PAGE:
Envy, Doubt, and Jealousy

Okay, let’s get serious. How many times do you log on to Facebook, scroll thru the glowing images of smiling faces, baby-bumped bellies, delicious food at fancy abroad places and then read the captions about how awesome their life is and yours basically blows in comparison. 




It’s like this strange sadistic drug that sucks you in and won’t let go. You start seeing everyone else’s awesomeness and start feeling insecure, thinking “what is wrong with me?”, ” why am I not in Italy snorkeling?”, “why don’t I own a house?” “why am I not some successful designer with my own firm, renovating the White House?!” Feelings of doubt and insecurity start to take over every normal, rational feeling. 

Apparently, this year there was even a study of Facebook users discovering that after reading the various status updates of their friends, they suddenly started feeling insecure with their own lives and became envious of others, and consequently, the more friends you had, the worse it got. 




Facebook isn’t the only place where doubt of your daily life can start to sink in, in the profession that I am in, I meet people everyday with more money and power than God. Where shelling out 2,000 bones on some throw pillows ain’t no thang and they don’t blink an eye at paying my years rent on an ottoman that is going in a closet. You start to become morphed into this strange world, where you’re talking to Diane Keaton or Reese Witherspoon and then you’re all jazzed and yeah, I can buy this, and better yet, I SHOULD and DESERVE to buy this, but oh…wait…yeah…I’m totally NOT a part of that world. Darn it. Hollywood messes with your head.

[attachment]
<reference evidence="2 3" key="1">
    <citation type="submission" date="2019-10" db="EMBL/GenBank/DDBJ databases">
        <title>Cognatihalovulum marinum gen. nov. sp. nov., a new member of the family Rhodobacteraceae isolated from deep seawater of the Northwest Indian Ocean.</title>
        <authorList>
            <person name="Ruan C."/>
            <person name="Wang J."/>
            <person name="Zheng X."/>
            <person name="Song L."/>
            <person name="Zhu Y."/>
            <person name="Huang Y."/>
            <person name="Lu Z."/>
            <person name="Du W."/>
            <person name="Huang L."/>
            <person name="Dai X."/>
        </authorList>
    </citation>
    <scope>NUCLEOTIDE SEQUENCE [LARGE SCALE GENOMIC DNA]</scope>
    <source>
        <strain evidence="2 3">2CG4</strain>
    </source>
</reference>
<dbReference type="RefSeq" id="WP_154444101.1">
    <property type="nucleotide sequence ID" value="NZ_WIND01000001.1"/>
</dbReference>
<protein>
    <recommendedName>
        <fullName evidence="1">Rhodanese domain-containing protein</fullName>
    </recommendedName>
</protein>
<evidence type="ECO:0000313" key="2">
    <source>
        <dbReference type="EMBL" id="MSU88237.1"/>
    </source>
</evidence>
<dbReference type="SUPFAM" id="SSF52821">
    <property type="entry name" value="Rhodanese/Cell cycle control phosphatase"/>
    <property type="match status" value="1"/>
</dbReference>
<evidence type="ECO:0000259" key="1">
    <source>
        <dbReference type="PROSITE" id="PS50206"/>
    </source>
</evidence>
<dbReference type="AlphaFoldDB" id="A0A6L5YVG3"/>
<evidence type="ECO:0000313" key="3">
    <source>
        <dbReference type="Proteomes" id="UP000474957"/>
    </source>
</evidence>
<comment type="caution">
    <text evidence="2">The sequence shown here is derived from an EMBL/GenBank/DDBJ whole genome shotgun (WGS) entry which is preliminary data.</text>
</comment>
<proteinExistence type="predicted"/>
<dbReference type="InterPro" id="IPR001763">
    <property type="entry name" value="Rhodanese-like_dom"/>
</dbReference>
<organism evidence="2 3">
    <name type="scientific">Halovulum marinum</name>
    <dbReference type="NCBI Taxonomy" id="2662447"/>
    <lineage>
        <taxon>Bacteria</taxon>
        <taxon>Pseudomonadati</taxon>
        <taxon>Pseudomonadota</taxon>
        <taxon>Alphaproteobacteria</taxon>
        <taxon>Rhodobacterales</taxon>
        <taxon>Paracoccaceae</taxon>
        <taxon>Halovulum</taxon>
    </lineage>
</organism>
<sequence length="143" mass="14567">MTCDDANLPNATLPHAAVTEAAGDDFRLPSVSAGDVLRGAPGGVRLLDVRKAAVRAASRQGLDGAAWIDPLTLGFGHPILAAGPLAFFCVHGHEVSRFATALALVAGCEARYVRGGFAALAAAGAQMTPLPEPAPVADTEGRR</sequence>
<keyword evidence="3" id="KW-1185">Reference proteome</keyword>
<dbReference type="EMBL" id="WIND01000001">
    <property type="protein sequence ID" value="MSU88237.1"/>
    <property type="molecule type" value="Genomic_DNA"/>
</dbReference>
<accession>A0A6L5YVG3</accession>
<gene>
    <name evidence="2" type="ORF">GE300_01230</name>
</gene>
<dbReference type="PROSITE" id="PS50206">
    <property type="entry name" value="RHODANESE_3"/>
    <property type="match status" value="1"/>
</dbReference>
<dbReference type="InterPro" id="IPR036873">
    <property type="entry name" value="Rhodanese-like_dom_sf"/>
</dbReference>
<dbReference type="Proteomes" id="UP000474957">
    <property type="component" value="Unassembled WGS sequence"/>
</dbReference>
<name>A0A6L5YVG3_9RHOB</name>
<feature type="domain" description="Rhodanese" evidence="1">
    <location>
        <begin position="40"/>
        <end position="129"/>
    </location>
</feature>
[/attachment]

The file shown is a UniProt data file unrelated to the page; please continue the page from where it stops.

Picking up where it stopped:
At a recent TED event in Houston, Nilofer Merchant discussed this very dilemma. She termed the word “onlyness”, which is the thing that only that one individual can bring to a situation. It embodies the journey and the passions of each individual. Onlyness is essentially about honoring each individual: first as we view ourselves and second as we are valued. “Each of us is standing in a spot that no one else occupies” Merchant states.




“That unique point of view is born of our accumulated experience, perspective, and vision. Some of those experiences are not as ‘perfect’ as we might want, but even those experiences are a source for what you create.” For example, the individual who has a relative with a disease, might grow up to work in the medical field and discover a cure for that disease.  The person who was raised in an oppressed environment could end up voicing out for freedom of speech and enhance their country. “This individualonlyness is the fuel of vast creativity, innovations, and adaptability.”

So, long story short. Don’t be jealous. Embrace you. Keep being awesome. 


I must find this book. Now. 




3 thoughts on “Envy, Doubt, and Jealousy

  1. Great post – and it’s so true. I’ve often found myself feeling inadequate at life after reading about Facebook updates or after rubbing elbows with fancy pants people at work. I hope that you do find that book. And when you do, please share! 🙂

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